On May 15, Lebanon is scheduled to hold parliamentary elections. Where do Lebanese Armenians stand on the vote? Do they feel engaged enough to participate, and do they have any hope, or desire, of seeing a change in the parties that have traditionally dominated their community?

The total number of Armenian voters is officially estimated at 106,476, divided principally between 86,163 Armenian Orthodox voters and 20,313 Armenian Catholics. In the last elections of 2018, only 28 percent of registered voters participated. In districts where there are many Armenians, such as Beirut, only 10,800 out of 44,703 voted. In the Metn District of Mount Lebanon, 10,400 out of 31,839 voters participated. While in Zahleh, only 3,000 voted out of 10,000 registered voters.

Generally speaking, Armenian voters can be divided into three categories. The first is made up of those who are strongly affiliated with the main Armenian parties. They tend to be afraid of change, and even when they seek to take a distance from the parties, they are afraid of where this might lead. Such behavior may mean they are denied assistance and health services provided by Armenian social organizations. These voters subscribe to the belief that if party candidates are not elected, this will impact Armenian identity and language negatively, weakening the community. Most of these voters live in Armenian neighborhoods administered by the main political parties.

One voter in the predominantly Armenian quarter of Burj Hammoud, a taxi driver, expressed such an outlook in his comments: “My vote will be for whomever my party decides. The party has been next to the Armenian people for so long. Where would the Armenian community stand without a strong party? We believe that what the party wants is best for Lebanese Armenians.”

A second category of Armenian voters is made up of those who were previously supportive of the mainstream parties, but later saw their deep-seated corruption and toxic manipulation of identity politics to remain in power. Many of these voters participated in the October 17, 2019, uprising, hoping to change Lebanon’s model of governance. When this was unsuccessful, they were not welcomed back by the parties. Instead, they decided to join civil society groups.

What motivated such voters are generational questions and a desire for change. As one voter, Hratch Surmenian, a maintenance manager, described it: “My vote will not go to the traditional Armenian parties, who no longer represent the ambitions of the youth. We are disgusted with seeing the same faces. We need change, new ideas, and new candidates who can become the leaders of tomorrow.”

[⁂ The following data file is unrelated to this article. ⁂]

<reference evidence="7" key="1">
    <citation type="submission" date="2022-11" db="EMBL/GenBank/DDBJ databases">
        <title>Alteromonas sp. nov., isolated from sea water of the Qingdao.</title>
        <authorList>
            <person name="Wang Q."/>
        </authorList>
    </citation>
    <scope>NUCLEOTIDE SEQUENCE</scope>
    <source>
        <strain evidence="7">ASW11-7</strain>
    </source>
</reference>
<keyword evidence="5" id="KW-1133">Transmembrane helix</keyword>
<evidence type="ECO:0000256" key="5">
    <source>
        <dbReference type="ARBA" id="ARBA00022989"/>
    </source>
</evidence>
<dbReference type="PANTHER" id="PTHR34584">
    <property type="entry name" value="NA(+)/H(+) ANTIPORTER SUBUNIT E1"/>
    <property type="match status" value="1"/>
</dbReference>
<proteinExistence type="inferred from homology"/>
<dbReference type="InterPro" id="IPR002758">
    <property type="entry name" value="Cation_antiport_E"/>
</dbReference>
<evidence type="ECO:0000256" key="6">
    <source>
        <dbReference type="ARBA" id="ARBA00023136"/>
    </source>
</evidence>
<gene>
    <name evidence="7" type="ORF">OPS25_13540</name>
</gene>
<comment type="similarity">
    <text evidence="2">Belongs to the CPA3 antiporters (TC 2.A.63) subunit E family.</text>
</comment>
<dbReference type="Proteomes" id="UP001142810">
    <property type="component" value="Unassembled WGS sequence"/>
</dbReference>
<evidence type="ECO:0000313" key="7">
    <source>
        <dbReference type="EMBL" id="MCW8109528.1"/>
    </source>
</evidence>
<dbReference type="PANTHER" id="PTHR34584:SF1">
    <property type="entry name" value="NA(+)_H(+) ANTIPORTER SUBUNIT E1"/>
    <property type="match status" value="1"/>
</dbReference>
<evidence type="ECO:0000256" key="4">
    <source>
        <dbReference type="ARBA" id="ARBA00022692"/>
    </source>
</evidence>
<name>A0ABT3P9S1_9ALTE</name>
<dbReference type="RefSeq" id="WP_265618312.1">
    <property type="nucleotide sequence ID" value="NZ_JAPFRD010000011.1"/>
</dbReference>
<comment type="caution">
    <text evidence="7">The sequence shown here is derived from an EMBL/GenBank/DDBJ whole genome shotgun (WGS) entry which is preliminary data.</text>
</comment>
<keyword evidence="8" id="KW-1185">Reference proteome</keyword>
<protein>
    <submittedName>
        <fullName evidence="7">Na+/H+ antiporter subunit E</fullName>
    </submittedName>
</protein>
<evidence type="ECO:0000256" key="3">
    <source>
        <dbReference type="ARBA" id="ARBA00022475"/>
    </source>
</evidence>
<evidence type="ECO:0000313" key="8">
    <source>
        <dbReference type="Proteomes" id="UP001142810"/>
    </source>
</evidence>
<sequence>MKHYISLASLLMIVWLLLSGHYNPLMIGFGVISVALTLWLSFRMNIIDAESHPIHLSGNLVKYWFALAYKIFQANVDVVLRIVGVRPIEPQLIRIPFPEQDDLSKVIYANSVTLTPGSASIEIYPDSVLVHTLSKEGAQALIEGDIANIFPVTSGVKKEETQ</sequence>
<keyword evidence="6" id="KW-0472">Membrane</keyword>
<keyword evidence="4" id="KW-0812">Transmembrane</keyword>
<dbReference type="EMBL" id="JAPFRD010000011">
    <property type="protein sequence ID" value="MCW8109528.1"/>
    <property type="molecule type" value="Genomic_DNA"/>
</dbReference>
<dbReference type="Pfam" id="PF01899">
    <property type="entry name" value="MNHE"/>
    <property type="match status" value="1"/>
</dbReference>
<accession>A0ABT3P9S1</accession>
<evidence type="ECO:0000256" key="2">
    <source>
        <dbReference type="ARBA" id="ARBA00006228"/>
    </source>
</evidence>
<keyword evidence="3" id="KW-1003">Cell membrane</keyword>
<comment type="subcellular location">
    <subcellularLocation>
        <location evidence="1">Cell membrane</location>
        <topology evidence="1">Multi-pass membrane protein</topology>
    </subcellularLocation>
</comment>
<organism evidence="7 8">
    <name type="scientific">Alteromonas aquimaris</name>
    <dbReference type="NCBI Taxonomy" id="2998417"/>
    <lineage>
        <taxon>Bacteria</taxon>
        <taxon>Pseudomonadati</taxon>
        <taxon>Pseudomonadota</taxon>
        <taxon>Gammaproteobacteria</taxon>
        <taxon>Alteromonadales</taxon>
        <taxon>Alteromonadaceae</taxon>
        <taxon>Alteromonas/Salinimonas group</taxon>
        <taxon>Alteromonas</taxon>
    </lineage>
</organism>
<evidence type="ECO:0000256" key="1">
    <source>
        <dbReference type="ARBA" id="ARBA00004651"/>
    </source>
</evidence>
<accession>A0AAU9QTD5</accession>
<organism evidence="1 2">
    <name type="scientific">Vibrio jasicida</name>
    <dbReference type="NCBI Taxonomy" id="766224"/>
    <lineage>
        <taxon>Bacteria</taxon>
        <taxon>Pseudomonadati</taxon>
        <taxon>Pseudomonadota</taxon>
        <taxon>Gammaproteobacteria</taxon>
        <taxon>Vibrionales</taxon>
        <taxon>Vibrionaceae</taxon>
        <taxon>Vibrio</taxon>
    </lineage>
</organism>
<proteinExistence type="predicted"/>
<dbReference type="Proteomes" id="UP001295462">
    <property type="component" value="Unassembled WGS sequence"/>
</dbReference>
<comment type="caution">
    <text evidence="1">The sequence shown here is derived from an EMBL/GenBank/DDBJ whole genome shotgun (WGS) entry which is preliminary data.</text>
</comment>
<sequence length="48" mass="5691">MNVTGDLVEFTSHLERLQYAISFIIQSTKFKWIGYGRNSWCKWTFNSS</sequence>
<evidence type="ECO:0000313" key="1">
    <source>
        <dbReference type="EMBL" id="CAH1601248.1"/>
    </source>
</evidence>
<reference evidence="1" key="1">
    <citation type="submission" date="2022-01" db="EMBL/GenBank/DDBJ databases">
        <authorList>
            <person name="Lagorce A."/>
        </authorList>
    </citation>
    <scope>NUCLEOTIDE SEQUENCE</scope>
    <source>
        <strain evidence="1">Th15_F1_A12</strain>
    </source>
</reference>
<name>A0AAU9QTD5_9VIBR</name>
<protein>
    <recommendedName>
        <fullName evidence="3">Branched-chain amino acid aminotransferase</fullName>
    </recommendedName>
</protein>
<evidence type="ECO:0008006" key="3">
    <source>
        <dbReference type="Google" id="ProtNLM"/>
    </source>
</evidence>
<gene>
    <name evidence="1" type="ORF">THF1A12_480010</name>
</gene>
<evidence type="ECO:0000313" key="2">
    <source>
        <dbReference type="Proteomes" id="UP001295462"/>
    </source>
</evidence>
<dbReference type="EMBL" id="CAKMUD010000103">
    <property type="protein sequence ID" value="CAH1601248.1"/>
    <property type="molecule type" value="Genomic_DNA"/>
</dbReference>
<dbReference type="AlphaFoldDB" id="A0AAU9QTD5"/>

However, electoral slates formed by civil society organizations will suffer from having no deep connections with the Armenian community. Nor, unfortunately, will they be able to replace the major parties, which were often established a century ago and have had a major impact on Armenians because of their deep involvement in the community’s struggles after the genocide of 1915–1917.

A third group of voters is made up of those who live outside Armenian quarters and who are strongly attached to their community, but don’t belong to any political parties and don’t believe in civil society candidates. These voters have a strong sense of being Lebanese and are fully aware of the potential threats to the Armenian community in the event the wrong candidates are elected. Their inability to engage with civil society groups derives from their awareness that they cannot help Armenians in Lebanon in the same way the parties can, and that such groups don’t want to work with the parties anyway.

Marlen Salbashian, a healthcare specialist, expressed this attitude best. She has two daughters who are studying outside Lebanon, and when asked whether she would participate in the upcoming elections, her answer was: “Why would I waste my time by voting when I know the same candidates will get elected. If I had to vote I would only vote against the civil society candidates, who know nothing about the Armenian struggle and who can’t even give a speech in Armenian.”

The Beirut Port blast of August 4, 2020, has had a major potential impact on the direction of the Armenian vote. The explosion destroyed many areas in which Armenians live, including Mar Mikhail, New Hajen, Burj Hammoud, and Ashrafieh. This shook the community, destroying or damaging an estimated 1,500 Armenian businesses and shops, and more than 3,000 homes. Many people from the middle class, who were already suffering from Lebanon’s economic collapse in 2019, chose to emigrate rather than rebuild. For the ones who stayed, the Armenian parties provided welfare and organized fundraisers. This served to reinforce the mainstream parties. But something else also happened that went in the same direction: The voting rolls changed as people left the country, but have not been updated by the state. This is likely to favor the mainstream parties, who can gain by illicitly securing the vote of absent voters.

The numbers from the 2018 elections, and the fact that more Armenians are leaving Lebanon, suggest the community is slowly disappearing. Unofficially, estimates are that the number of Lebanese Armenians today is not more than 55,000, compared to 156,000 in 2018. Such dynamics indicate that there is a high probability that traditional parties will continue to dominate the community, even as the number of Armenian voters, which had been a strong point for the mainstream parties, continues to go down. This raises questions as to whether the parties can remain as influential in the overall voting process as they were.